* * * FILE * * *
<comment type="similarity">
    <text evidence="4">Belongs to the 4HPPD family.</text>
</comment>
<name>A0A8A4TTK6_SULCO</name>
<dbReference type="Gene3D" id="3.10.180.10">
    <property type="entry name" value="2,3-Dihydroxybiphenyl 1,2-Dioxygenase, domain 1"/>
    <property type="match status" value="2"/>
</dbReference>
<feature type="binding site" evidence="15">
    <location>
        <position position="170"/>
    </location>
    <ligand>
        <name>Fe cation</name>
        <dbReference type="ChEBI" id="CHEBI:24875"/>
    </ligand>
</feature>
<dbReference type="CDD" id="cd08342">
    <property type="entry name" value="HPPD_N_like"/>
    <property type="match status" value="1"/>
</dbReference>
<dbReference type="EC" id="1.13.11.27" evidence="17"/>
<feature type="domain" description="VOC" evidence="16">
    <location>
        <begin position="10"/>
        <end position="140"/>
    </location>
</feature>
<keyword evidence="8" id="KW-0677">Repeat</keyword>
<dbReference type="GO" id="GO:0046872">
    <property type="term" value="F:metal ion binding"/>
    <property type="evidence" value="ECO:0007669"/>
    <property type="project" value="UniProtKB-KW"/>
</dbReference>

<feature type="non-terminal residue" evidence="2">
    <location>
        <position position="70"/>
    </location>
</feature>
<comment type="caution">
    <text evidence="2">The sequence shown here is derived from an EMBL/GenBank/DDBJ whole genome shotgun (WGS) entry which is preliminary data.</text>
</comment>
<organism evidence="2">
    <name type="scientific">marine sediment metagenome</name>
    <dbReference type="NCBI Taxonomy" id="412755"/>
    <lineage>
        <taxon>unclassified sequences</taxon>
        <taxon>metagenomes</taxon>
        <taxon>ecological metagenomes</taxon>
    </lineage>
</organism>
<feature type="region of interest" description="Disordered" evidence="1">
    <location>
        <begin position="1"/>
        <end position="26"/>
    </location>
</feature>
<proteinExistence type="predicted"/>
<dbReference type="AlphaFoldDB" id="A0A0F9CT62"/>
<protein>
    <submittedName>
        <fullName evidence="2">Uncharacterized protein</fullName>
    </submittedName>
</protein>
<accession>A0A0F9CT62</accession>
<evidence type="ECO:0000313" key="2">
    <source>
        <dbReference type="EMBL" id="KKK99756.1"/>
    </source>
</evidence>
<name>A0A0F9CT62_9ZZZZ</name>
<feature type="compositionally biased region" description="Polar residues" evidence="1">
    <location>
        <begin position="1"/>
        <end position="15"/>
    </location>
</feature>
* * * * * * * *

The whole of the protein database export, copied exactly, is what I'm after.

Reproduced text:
<comment type="similarity">
    <text evidence="4">Belongs to the 4HPPD family.</text>
</comment>
<name>A0A8A4TTK6_SULCO</name>
<dbReference type="Gene3D" id="3.10.180.10">
    <property type="entry name" value="2,3-Dihydroxybiphenyl 1,2-Dioxygenase, domain 1"/>
    <property type="match status" value="2"/>
</dbReference>
<feature type="binding site" evidence="15">
    <location>
        <position position="170"/>
    </location>
    <ligand>
        <name>Fe cation</name>
        <dbReference type="ChEBI" id="CHEBI:24875"/>
    </ligand>
</feature>
<dbReference type="CDD" id="cd08342">
    <property type="entry name" value="HPPD_N_like"/>
    <property type="match status" value="1"/>
</dbReference>
<dbReference type="EC" id="1.13.11.27" evidence="17"/>
<feature type="domain" description="VOC" evidence="16">
    <location>
        <begin position="10"/>
        <end position="140"/>
    </location>
</feature>
<keyword evidence="8" id="KW-0677">Repeat</keyword>
<dbReference type="GO" id="GO:0046872">
    <property type="term" value="F:metal ion binding"/>
    <property type="evidence" value="ECO:0007669"/>
    <property type="project" value="UniProtKB-KW"/>
</dbReference>

<feature type="non-terminal residue" evidence="2">
    <location>
        <position position="70"/>
    </location>
</feature>
<comment type="caution">
    <text evidence="2">The sequence shown here is derived from an EMBL/GenBank/DDBJ whole genome shotgun (WGS) entry which is preliminary data.</text>
</comment>
<organism evidence="2">
    <name type="scientific">marine sediment metagenome</name>
    <dbReference type="NCBI Taxonomy" id="412755"/>
    <lineage>
        <taxon>unclassified sequences</taxon>
        <taxon>metagenomes</taxon>
        <taxon>ecological metagenomes</taxon>
    </lineage>
</organism>
<feature type="region of interest" description="Disordered" evidence="1">
    <location>
        <begin position="1"/>
        <end position="26"/>
    </location>
</feature>
<proteinExistence type="predicted"/>
<dbReference type="AlphaFoldDB" id="A0A0F9CT62"/>
<protein>
    <submittedName>
        <fullName evidence="2">Uncharacterized protein</fullName>
    </submittedName>
</protein>
<accession>A0A0F9CT62</accession>
<evidence type="ECO:0000313" key="2">
    <source>
        <dbReference type="EMBL" id="KKK99756.1"/>
    </source>
</evidence>
<name>A0A0F9CT62_9ZZZZ</name>
<feature type="compositionally biased region" description="Polar residues" evidence="1">
    <location>
        <begin position="1"/>
        <end position="15"/>
    </location>
</feature>